17 Timing Current financial aid system is now 50 years old –Rests on power of choice and vouchers (Pell) –Means-tested –Does nothing to control college costs – no role for states or institutions Move from means-tested to universal approach will take decades to achieve

18 Running In Place Fraction of Birth Cohort Completing College, by Family Income

19 Political Strategy Evident bipartisan interest in affordability Working to enhance access to education at multiple time points is most promising –Universal early childhood education –Strengthened K-12 system –Universal community college We have the budget & capacity for action in all three areas All are more sustainable via targeting within universalism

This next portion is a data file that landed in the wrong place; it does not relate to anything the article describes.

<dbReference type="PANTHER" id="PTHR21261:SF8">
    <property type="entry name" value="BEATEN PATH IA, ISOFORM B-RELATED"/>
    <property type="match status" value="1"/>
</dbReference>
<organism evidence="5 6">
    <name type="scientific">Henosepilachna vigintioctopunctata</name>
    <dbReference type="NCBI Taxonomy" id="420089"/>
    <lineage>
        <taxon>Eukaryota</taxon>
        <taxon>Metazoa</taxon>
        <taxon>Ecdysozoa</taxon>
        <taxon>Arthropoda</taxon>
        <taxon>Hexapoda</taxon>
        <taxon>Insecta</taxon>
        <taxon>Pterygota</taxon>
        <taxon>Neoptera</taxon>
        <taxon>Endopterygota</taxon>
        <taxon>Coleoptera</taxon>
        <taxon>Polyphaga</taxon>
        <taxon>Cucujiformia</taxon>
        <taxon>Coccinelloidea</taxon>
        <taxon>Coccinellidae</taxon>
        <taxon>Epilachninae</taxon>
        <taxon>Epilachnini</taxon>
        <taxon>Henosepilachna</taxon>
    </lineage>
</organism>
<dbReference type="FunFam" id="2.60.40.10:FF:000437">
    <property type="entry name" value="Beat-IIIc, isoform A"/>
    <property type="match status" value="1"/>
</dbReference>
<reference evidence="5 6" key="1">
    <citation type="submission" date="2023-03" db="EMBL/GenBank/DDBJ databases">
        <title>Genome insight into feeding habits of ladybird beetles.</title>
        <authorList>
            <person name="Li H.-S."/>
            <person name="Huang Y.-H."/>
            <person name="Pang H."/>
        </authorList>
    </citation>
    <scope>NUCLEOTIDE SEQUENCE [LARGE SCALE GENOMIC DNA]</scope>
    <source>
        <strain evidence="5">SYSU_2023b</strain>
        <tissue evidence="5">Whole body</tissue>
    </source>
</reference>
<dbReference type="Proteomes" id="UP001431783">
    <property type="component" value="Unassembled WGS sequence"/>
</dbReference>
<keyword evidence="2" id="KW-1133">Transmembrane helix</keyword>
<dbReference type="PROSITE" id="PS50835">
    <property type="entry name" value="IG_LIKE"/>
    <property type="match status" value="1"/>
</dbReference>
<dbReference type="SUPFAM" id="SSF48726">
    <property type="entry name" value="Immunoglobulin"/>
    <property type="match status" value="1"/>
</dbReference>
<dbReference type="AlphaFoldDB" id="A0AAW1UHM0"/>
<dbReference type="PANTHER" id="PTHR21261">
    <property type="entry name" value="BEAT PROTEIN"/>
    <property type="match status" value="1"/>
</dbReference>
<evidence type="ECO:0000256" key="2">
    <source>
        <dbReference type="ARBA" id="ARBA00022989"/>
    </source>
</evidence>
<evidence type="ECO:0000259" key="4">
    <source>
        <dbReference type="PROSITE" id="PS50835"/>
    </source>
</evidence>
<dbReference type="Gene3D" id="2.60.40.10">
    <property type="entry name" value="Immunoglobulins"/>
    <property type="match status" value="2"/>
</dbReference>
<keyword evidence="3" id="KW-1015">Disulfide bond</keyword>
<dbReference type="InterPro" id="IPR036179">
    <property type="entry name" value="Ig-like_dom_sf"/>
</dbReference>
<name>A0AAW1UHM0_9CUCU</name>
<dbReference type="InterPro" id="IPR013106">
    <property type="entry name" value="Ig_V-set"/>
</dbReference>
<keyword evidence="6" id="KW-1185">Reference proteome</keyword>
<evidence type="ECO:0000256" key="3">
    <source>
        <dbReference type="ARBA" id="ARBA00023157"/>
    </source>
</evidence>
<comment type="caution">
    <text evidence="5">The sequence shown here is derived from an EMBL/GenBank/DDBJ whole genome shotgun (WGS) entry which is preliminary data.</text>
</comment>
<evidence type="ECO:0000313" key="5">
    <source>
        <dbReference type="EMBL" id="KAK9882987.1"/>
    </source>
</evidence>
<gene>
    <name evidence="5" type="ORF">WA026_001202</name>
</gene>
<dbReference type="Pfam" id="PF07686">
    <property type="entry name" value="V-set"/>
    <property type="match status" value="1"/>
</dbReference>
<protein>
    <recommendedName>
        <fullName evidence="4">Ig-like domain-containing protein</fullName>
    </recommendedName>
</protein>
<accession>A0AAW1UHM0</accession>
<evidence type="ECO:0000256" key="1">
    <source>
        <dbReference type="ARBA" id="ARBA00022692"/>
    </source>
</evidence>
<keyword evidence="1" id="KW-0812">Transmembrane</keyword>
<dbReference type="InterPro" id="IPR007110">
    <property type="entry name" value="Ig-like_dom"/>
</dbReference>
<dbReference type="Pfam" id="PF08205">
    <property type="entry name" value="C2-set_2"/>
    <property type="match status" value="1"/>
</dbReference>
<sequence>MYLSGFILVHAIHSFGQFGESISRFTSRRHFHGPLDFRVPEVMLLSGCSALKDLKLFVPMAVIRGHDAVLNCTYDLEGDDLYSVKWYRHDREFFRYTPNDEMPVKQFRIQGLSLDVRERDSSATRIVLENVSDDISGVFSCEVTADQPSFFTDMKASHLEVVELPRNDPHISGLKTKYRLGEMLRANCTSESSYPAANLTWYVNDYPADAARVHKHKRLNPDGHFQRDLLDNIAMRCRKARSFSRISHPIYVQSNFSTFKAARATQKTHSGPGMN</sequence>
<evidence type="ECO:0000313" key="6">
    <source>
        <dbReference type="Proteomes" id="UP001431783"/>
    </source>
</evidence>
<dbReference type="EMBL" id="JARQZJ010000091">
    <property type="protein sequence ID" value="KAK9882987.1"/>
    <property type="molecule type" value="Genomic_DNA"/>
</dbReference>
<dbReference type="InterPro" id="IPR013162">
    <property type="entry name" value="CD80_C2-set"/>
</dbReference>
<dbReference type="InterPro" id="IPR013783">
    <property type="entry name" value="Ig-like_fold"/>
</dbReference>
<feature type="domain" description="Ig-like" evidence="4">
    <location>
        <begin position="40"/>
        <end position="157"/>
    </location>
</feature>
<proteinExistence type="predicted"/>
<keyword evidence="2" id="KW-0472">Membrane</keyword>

20 Funding There are many viable options –Reduce waste in current system and reinvest savings –Partly fund via enhanced work-study –Use increased corporate taxes This is where the discussion/debate should focus

21 Room for Improvement ACP would be a better policy if: –It were simpler: No GPA requirements –It were more inclusive: Add public 4-years –It were more flexible: 60 credits not 2 years Likely next steps: –Proposals from federal legislators –More versions from states –A demo??

22 For More Information Free College Paper FAQ on President’s Plan See wihopelab.com